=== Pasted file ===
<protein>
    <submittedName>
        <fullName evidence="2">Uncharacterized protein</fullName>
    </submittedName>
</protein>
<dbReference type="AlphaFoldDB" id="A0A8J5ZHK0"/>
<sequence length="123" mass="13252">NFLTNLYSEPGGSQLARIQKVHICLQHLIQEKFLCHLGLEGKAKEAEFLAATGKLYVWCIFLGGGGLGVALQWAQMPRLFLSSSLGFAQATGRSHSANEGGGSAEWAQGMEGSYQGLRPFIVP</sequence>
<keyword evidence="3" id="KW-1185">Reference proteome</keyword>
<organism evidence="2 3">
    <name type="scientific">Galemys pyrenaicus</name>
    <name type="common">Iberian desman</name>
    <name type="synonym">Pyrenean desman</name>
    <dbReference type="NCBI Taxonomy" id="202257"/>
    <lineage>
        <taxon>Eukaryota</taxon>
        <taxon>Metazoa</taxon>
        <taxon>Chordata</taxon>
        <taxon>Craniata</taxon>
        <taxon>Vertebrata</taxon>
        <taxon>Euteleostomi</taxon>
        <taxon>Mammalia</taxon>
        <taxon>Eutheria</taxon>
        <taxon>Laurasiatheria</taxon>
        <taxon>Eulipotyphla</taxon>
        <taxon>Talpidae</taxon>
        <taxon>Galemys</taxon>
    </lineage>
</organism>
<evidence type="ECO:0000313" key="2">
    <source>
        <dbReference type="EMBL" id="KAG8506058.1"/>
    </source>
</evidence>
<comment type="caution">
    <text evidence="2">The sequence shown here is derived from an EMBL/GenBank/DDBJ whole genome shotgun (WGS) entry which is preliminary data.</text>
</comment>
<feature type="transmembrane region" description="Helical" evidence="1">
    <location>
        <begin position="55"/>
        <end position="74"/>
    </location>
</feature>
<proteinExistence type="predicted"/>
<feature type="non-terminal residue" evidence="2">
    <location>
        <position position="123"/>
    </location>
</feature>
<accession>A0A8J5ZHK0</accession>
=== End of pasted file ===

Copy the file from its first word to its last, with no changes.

<protein>
    <submittedName>
        <fullName evidence="2">Uncharacterized protein</fullName>
    </submittedName>
</protein>
<dbReference type="AlphaFoldDB" id="A0A8J5ZHK0"/>
<sequence length="123" mass="13252">NFLTNLYSEPGGSQLARIQKVHICLQHLIQEKFLCHLGLEGKAKEAEFLAATGKLYVWCIFLGGGGLGVALQWAQMPRLFLSSSLGFAQATGRSHSANEGGGSAEWAQGMEGSYQGLRPFIVP</sequence>
<keyword evidence="3" id="KW-1185">Reference proteome</keyword>
<organism evidence="2 3">
    <name type="scientific">Galemys pyrenaicus</name>
    <name type="common">Iberian desman</name>
    <name type="synonym">Pyrenean desman</name>
    <dbReference type="NCBI Taxonomy" id="202257"/>
    <lineage>
        <taxon>Eukaryota</taxon>
        <taxon>Metazoa</taxon>
        <taxon>Chordata</taxon>
        <taxon>Craniata</taxon>
        <taxon>Vertebrata</taxon>
        <taxon>Euteleostomi</taxon>
        <taxon>Mammalia</taxon>
        <taxon>Eutheria</taxon>
        <taxon>Laurasiatheria</taxon>
        <taxon>Eulipotyphla</taxon>
        <taxon>Talpidae</taxon>
        <taxon>Galemys</taxon>
    </lineage>
</organism>
<evidence type="ECO:0000313" key="2">
    <source>
        <dbReference type="EMBL" id="KAG8506058.1"/>
    </source>
</evidence>
<comment type="caution">
    <text evidence="2">The sequence shown here is derived from an EMBL/GenBank/DDBJ whole genome shotgun (WGS) entry which is preliminary data.</text>
</comment>
<feature type="transmembrane region" description="Helical" evidence="1">
    <location>
        <begin position="55"/>
        <end position="74"/>
    </location>
</feature>
<proteinExistence type="predicted"/>
<feature type="non-terminal residue" evidence="2">
    <location>
        <position position="123"/>
    </location>
</feature>
<accession>A0A8J5ZHK0</accession>